Math 117 Chapter 7 and Probability Flathead Valley Community College Page 1 of 15 1. A set is a welldefined collection of specific objects. Each item in the set is called an element or a member. Curly
More informationA Little Set Theory (Never Hurt Anybody)
A Little Set Theory (Never Hurt Anybody) Matthew Saltzman Department of Mathematical Sciences Clemson University Draft: August 21, 2013 1 Introduction The fundamental ideas of set theory and the algebra
More informationAnnouncements. CompSci 230 Discrete Math for Computer Science Sets. Introduction to Sets. Sets
CompSci 230 Discrete Math for Computer Science Sets September 12, 2013 Prof. Rodger Slides modified from Rosen 1 nnouncements Read for next time Chap. 2.32.6 Homework 2 due Tuesday Recitation 3 on Friday
More informationClicker Question. Theorems/Proofs and Computational Problems/Algorithms MC215: MATHEMATICAL REASONING AND DISCRETE STRUCTURES
MC215: MATHEMATICAL REASONING AND DISCRETE STRUCTURES Tuesday, 1/21/14 General course Information Sets Reading: [J] 1.1 Optional: [H] 1.11.7 Exercises: Do before next class; not to hand in [J] pp. 1214:
More informationaxiomatic vs naïve set theory
ED40 Discrete Structures in Computer Science 1: Sets Jörn W. Janneck, Dept. of Computer Science, Lund University axiomatic vs naïve set theory s ZermeloFraenkel Set Theory w/choice (ZFC) extensionality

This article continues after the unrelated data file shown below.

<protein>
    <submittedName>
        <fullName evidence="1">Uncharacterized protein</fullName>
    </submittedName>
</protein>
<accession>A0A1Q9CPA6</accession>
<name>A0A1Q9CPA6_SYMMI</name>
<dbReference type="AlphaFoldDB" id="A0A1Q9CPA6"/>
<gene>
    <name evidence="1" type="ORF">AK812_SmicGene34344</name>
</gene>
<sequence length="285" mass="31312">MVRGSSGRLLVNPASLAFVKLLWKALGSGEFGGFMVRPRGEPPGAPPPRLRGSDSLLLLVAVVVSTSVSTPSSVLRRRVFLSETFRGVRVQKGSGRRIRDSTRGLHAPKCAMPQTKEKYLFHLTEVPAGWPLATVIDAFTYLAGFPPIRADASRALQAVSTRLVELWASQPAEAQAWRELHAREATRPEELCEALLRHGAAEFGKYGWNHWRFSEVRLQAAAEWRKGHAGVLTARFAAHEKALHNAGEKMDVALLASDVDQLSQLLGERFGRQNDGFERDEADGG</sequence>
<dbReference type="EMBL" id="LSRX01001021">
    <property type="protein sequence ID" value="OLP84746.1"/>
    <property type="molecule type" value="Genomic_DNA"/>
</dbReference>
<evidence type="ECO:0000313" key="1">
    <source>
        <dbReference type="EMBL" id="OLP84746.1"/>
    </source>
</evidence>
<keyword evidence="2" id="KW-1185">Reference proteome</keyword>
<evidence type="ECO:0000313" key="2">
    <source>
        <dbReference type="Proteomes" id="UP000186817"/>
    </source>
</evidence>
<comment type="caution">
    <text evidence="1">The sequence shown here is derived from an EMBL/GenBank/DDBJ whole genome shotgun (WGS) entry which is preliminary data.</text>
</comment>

More informationThe Mathematics Driving License for Computer Science CS10410
The Mathematics Driving License for Computer Science CS10410 Venn Diagram, Union, Intersection, Difference, Complement, Disjoint, Subset and Power Set Nitin Naik Department of Computer Science VennEuler
More informationSets, Relations and Functions
Sets, Relations and Functions Eric Pacuit Department of Philosophy University of Maryland, College Park pacuit.org epacuit@umd.edu ugust 26, 2014 These notes provide a very brief background in discrete
More information4.1. Definitions. A set may be viewed as any well defined collection of objects, called elements or members of the set.
Section 4. Set Theory 4.1. Definitions A set may be viewed as any well defined collection of objects, called elements or members of the set. Sets are usually denoted with upper case letters, A, B, X, Y,
More information4.1. Sets. Introduction. Prerequisites. Learning Outcomes. Learning Style